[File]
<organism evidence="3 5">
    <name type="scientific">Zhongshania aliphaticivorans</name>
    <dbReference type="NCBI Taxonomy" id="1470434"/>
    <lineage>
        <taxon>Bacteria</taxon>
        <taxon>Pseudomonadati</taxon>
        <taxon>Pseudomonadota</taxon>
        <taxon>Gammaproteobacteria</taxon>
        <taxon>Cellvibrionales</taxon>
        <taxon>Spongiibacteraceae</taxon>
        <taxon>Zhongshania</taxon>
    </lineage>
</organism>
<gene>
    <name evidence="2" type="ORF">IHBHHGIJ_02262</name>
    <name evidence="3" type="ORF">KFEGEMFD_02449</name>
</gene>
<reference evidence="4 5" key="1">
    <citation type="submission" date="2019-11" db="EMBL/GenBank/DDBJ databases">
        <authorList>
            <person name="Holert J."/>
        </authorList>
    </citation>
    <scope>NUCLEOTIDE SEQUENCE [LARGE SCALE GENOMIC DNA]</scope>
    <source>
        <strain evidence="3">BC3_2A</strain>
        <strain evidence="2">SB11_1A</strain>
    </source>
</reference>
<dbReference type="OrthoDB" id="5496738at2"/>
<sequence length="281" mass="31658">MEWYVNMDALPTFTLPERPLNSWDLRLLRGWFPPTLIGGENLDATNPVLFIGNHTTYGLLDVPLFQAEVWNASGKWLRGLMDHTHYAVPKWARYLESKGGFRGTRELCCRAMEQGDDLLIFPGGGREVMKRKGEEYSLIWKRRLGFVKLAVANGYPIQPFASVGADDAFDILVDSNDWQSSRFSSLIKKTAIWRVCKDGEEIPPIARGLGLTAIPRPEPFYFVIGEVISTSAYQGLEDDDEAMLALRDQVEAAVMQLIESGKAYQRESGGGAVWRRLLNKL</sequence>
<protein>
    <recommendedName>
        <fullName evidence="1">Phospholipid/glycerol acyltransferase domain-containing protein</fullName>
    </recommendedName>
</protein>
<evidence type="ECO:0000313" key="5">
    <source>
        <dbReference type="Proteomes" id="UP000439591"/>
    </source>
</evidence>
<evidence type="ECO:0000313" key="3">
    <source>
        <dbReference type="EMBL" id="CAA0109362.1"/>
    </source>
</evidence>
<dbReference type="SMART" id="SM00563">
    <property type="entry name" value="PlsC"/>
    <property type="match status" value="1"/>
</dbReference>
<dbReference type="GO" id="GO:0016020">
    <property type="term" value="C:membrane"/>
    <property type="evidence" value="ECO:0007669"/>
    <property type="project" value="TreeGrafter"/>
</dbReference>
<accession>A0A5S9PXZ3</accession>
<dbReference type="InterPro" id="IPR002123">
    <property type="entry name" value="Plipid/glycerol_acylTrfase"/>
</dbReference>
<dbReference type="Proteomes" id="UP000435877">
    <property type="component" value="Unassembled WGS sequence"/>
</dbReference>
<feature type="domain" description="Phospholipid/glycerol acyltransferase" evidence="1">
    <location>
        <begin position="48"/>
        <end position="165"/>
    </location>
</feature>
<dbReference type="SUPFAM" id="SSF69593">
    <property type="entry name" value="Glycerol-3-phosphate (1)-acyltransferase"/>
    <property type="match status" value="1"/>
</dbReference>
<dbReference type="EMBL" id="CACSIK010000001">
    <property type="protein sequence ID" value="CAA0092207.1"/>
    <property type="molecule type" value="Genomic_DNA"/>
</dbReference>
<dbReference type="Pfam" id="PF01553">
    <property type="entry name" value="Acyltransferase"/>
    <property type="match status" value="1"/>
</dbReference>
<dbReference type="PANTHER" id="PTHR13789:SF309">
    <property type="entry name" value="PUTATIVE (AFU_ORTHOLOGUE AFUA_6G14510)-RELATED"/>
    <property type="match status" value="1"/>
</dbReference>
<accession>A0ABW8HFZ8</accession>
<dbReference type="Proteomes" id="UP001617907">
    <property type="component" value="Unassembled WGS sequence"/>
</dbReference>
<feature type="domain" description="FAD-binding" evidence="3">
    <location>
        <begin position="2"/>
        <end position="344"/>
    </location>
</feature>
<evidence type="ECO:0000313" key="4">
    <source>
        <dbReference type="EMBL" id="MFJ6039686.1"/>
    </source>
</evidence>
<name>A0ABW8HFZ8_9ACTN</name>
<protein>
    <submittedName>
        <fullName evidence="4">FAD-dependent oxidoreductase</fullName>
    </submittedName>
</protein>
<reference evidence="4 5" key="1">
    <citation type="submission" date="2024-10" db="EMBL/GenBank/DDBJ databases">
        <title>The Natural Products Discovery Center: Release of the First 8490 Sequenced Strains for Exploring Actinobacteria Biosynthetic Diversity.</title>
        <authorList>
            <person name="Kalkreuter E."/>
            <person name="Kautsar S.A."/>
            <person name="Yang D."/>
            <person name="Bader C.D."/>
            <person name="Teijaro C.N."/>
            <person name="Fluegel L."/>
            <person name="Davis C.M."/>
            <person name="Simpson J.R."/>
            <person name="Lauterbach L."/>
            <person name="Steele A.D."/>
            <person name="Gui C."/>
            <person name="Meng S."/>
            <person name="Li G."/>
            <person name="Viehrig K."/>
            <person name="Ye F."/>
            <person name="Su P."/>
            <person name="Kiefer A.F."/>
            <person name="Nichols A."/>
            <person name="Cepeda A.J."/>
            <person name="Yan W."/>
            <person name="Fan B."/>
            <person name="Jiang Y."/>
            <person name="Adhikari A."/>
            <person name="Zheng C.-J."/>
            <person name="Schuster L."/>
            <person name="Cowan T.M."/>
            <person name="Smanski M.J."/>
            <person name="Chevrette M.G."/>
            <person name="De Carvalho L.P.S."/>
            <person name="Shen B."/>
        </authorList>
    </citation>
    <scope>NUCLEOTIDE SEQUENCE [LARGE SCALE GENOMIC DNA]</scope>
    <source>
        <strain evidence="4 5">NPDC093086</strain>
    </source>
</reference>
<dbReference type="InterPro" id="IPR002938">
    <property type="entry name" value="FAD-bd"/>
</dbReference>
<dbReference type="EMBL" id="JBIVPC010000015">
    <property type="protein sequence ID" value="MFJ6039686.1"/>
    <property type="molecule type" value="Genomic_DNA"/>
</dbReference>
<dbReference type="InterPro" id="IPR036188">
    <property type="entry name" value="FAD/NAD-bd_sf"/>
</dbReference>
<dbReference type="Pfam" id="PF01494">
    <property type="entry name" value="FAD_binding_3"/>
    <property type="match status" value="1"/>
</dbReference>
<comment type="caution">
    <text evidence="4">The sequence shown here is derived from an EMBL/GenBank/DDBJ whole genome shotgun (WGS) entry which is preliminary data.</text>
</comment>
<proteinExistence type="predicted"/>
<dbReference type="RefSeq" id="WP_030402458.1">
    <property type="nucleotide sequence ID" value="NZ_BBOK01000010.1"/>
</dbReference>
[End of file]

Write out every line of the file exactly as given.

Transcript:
<organism evidence="3 5">
    <name type="scientific">Zhongshania aliphaticivorans</name>
    <dbReference type="NCBI Taxonomy" id="1470434"/>
    <lineage>
        <taxon>Bacteria</taxon>
        <taxon>Pseudomonadati</taxon>
        <taxon>Pseudomonadota</taxon>
        <taxon>Gammaproteobacteria</taxon>
        <taxon>Cellvibrionales</taxon>
        <taxon>Spongiibacteraceae</taxon>
        <taxon>Zhongshania</taxon>
    </lineage>
</organism>
<gene>
    <name evidence="2" type="ORF">IHBHHGIJ_02262</name>
    <name evidence="3" type="ORF">KFEGEMFD_02449</name>
</gene>
<reference evidence="4 5" key="1">
    <citation type="submission" date="2019-11" db="EMBL/GenBank/DDBJ databases">
        <authorList>
            <person name="Holert J."/>
        </authorList>
    </citation>
    <scope>NUCLEOTIDE SEQUENCE [LARGE SCALE GENOMIC DNA]</scope>
    <source>
        <strain evidence="3">BC3_2A</strain>
        <strain evidence="2">SB11_1A</strain>
    </source>
</reference>
<dbReference type="OrthoDB" id="5496738at2"/>
<sequence length="281" mass="31658">MEWYVNMDALPTFTLPERPLNSWDLRLLRGWFPPTLIGGENLDATNPVLFIGNHTTYGLLDVPLFQAEVWNASGKWLRGLMDHTHYAVPKWARYLESKGGFRGTRELCCRAMEQGDDLLIFPGGGREVMKRKGEEYSLIWKRRLGFVKLAVANGYPIQPFASVGADDAFDILVDSNDWQSSRFSSLIKKTAIWRVCKDGEEIPPIARGLGLTAIPRPEPFYFVIGEVISTSAYQGLEDDDEAMLALRDQVEAAVMQLIESGKAYQRESGGGAVWRRLLNKL</sequence>
<protein>
    <recommendedName>
        <fullName evidence="1">Phospholipid/glycerol acyltransferase domain-containing protein</fullName>
    </recommendedName>
</protein>
<evidence type="ECO:0000313" key="5">
    <source>
        <dbReference type="Proteomes" id="UP000439591"/>
    </source>
</evidence>
<evidence type="ECO:0000313" key="3">
    <source>
        <dbReference type="EMBL" id="CAA0109362.1"/>
    </source>
</evidence>
<dbReference type="SMART" id="SM00563">
    <property type="entry name" value="PlsC"/>
    <property type="match status" value="1"/>
</dbReference>
<dbReference type="GO" id="GO:0016020">
    <property type="term" value="C:membrane"/>
    <property type="evidence" value="ECO:0007669"/>
    <property type="project" value="TreeGrafter"/>
</dbReference>
<accession>A0A5S9PXZ3</accession>
<dbReference type="InterPro" id="IPR002123">
    <property type="entry name" value="Plipid/glycerol_acylTrfase"/>
</dbReference>
<dbReference type="Proteomes" id="UP000435877">
    <property type="component" value="Unassembled WGS sequence"/>
</dbReference>
<feature type="domain" description="Phospholipid/glycerol acyltransferase" evidence="1">
    <location>
        <begin position="48"/>
        <end position="165"/>
    </location>
</feature>
<dbReference type="SUPFAM" id="SSF69593">
    <property type="entry name" value="Glycerol-3-phosphate (1)-acyltransferase"/>
    <property type="match status" value="1"/>
</dbReference>
<dbReference type="EMBL" id="CACSIK010000001">
    <property type="protein sequence ID" value="CAA0092207.1"/>
    <property type="molecule type" value="Genomic_DNA"/>
</dbReference>
<dbReference type="Pfam" id="PF01553">
    <property type="entry name" value="Acyltransferase"/>
    <property type="match status" value="1"/>
</dbReference>
<dbReference type="PANTHER" id="PTHR13789:SF309">
    <property type="entry name" value="PUTATIVE (AFU_ORTHOLOGUE AFUA_6G14510)-RELATED"/>
    <property type="match status" value="1"/>
</dbReference>
<accession>A0ABW8HFZ8</accession>
<dbReference type="Proteomes" id="UP001617907">
    <property type="component" value="Unassembled WGS sequence"/>
</dbReference>
<feature type="domain" description="FAD-binding" evidence="3">
    <location>
        <begin position="2"/>
        <end position="344"/>
    </location>
</feature>
<evidence type="ECO:0000313" key="4">
    <source>
        <dbReference type="EMBL" id="MFJ6039686.1"/>
    </source>
</evidence>
<name>A0ABW8HFZ8_9ACTN</name>
<protein>
    <submittedName>
        <fullName evidence="4">FAD-dependent oxidoreductase</fullName>
    </submittedName>
</protein>
<reference evidence="4 5" key="1">
    <citation type="submission" date="2024-10" db="EMBL/GenBank/DDBJ databases">
        <title>The Natural Products Discovery Center: Release of the First 8490 Sequenced Strains for Exploring Actinobacteria Biosynthetic Diversity.</title>
        <authorList>
            <person name="Kalkreuter E."/>
            <person name="Kautsar S.A."/>
            <person name="Yang D."/>
            <person name="Bader C.D."/>
            <person name="Teijaro C.N."/>
            <person name="Fluegel L."/>
            <person name="Davis C.M."/>
            <person name="Simpson J.R."/>
            <person name="Lauterbach L."/>
            <person name="Steele A.D."/>
            <person name="Gui C."/>
            <person name="Meng S."/>
            <person name="Li G."/>
            <person name="Viehrig K."/>
            <person name="Ye F."/>
            <person name="Su P."/>
            <person name="Kiefer A.F."/>
            <person name="Nichols A."/>
            <person name="Cepeda A.J."/>
            <person name="Yan W."/>
            <person name="Fan B."/>
            <person name="Jiang Y."/>
            <person name="Adhikari A."/>
            <person name="Zheng C.-J."/>
            <person name="Schuster L."/>
            <person name="Cowan T.M."/>
            <person name="Smanski M.J."/>
            <person name="Chevrette M.G."/>
            <person name="De Carvalho L.P.S."/>
            <person name="Shen B."/>
        </authorList>
    </citation>
    <scope>NUCLEOTIDE SEQUENCE [LARGE SCALE GENOMIC DNA]</scope>
    <source>
        <strain evidence="4 5">NPDC093086</strain>
    </source>
</reference>
<dbReference type="InterPro" id="IPR002938">
    <property type="entry name" value="FAD-bd"/>
</dbReference>
<dbReference type="EMBL" id="JBIVPC010000015">
    <property type="protein sequence ID" value="MFJ6039686.1"/>
    <property type="molecule type" value="Genomic_DNA"/>
</dbReference>
<dbReference type="InterPro" id="IPR036188">
    <property type="entry name" value="FAD/NAD-bd_sf"/>
</dbReference>
<dbReference type="Pfam" id="PF01494">
    <property type="entry name" value="FAD_binding_3"/>
    <property type="match status" value="1"/>
</dbReference>
<comment type="caution">
    <text evidence="4">The sequence shown here is derived from an EMBL/GenBank/DDBJ whole genome shotgun (WGS) entry which is preliminary data.</text>
</comment>
<proteinExistence type="predicted"/>
<dbReference type="RefSeq" id="WP_030402458.1">
    <property type="nucleotide sequence ID" value="NZ_BBOK01000010.1"/>
</dbReference>